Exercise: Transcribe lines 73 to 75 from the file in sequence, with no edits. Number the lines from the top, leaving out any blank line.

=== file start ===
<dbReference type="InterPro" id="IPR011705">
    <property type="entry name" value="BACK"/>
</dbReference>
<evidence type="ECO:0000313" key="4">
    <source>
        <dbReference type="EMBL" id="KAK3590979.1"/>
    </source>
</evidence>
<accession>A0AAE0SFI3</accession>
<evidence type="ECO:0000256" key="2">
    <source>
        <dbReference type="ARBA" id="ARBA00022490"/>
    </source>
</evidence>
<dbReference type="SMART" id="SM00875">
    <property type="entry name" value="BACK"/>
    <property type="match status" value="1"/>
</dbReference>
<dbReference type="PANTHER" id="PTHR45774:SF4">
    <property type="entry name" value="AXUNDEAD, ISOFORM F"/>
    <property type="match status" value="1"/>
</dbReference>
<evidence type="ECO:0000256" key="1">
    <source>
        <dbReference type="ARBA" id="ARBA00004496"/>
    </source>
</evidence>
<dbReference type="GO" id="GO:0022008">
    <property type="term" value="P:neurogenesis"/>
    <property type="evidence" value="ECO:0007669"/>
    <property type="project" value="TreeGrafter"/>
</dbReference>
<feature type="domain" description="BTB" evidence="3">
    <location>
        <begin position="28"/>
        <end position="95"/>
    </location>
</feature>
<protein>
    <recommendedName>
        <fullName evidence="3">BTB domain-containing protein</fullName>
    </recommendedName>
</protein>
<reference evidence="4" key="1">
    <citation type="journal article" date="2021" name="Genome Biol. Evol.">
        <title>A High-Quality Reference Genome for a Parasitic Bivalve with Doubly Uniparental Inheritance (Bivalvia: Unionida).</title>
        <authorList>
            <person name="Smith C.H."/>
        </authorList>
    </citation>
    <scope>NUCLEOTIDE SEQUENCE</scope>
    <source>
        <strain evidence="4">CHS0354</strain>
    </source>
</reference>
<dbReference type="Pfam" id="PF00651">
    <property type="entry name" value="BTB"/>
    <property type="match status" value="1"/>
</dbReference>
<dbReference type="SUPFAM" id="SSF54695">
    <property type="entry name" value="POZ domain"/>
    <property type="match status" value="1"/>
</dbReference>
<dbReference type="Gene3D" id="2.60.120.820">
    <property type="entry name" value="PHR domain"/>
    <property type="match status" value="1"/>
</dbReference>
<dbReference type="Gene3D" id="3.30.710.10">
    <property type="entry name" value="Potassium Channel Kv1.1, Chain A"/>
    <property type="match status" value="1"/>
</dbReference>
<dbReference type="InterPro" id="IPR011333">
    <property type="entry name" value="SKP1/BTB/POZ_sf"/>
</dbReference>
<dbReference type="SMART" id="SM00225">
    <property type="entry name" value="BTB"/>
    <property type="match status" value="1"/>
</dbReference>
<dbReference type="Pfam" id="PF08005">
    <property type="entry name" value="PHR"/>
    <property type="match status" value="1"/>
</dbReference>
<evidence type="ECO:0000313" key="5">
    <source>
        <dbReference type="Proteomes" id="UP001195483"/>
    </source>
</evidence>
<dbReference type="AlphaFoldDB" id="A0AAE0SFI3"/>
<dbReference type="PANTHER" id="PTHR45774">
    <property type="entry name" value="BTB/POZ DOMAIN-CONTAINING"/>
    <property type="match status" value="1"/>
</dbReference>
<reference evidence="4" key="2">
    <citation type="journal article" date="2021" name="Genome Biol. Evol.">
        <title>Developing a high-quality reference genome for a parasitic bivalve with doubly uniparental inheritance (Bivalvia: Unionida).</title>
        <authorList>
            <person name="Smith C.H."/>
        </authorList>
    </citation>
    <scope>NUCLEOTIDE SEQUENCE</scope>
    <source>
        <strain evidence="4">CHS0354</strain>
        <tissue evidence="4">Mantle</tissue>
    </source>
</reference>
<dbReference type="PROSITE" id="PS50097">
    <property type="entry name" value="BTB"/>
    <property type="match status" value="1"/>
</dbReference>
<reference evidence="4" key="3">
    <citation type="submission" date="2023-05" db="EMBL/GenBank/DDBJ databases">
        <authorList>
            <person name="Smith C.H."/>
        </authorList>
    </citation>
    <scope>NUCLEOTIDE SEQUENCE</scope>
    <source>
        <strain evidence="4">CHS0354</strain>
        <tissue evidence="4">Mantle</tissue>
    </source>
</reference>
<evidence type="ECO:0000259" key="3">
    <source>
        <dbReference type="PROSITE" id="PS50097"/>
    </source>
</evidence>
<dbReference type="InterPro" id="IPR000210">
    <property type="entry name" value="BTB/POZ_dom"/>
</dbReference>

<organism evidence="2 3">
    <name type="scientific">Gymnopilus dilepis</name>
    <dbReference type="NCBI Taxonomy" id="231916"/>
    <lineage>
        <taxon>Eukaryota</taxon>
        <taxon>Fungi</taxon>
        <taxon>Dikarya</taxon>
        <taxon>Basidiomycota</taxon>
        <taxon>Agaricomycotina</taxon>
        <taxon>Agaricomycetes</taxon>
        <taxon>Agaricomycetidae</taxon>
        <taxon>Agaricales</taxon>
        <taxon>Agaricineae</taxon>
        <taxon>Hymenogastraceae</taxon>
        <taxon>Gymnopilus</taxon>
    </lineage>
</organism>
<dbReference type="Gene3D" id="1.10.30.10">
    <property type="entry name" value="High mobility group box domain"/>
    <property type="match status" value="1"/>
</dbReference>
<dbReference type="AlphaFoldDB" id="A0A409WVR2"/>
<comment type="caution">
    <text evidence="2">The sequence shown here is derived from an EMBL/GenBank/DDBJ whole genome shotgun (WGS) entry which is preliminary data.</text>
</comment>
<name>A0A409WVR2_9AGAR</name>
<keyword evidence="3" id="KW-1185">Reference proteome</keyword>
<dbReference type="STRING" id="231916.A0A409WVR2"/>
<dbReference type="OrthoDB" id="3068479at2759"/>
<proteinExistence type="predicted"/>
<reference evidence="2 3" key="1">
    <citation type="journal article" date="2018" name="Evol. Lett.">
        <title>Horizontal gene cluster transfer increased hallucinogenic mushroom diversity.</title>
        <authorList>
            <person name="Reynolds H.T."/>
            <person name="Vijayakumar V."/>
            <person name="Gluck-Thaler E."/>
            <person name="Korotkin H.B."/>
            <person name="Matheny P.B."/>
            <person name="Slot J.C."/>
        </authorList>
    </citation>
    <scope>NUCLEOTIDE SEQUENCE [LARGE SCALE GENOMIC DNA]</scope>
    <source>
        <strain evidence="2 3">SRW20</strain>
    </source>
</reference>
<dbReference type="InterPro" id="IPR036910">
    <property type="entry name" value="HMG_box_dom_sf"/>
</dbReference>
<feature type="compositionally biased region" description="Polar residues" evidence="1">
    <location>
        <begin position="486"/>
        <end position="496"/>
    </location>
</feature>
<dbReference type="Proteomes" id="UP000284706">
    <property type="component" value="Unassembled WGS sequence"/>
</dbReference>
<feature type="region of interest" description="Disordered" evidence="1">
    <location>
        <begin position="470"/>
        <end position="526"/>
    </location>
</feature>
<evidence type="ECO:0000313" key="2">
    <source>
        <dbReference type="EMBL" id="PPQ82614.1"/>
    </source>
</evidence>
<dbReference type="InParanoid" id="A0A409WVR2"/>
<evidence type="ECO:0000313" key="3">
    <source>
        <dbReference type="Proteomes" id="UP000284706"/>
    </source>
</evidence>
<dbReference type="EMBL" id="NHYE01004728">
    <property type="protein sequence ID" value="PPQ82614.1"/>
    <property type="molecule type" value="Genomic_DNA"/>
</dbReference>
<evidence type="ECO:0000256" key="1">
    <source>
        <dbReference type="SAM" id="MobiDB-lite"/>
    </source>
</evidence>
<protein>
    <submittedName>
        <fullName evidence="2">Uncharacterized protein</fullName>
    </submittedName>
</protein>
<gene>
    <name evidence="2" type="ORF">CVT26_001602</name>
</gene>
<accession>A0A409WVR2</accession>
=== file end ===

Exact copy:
    <property type="entry name" value="SKP1/BTB/POZ_sf"/>
</dbReference>
<dbReference type="SMART" id="SM00225">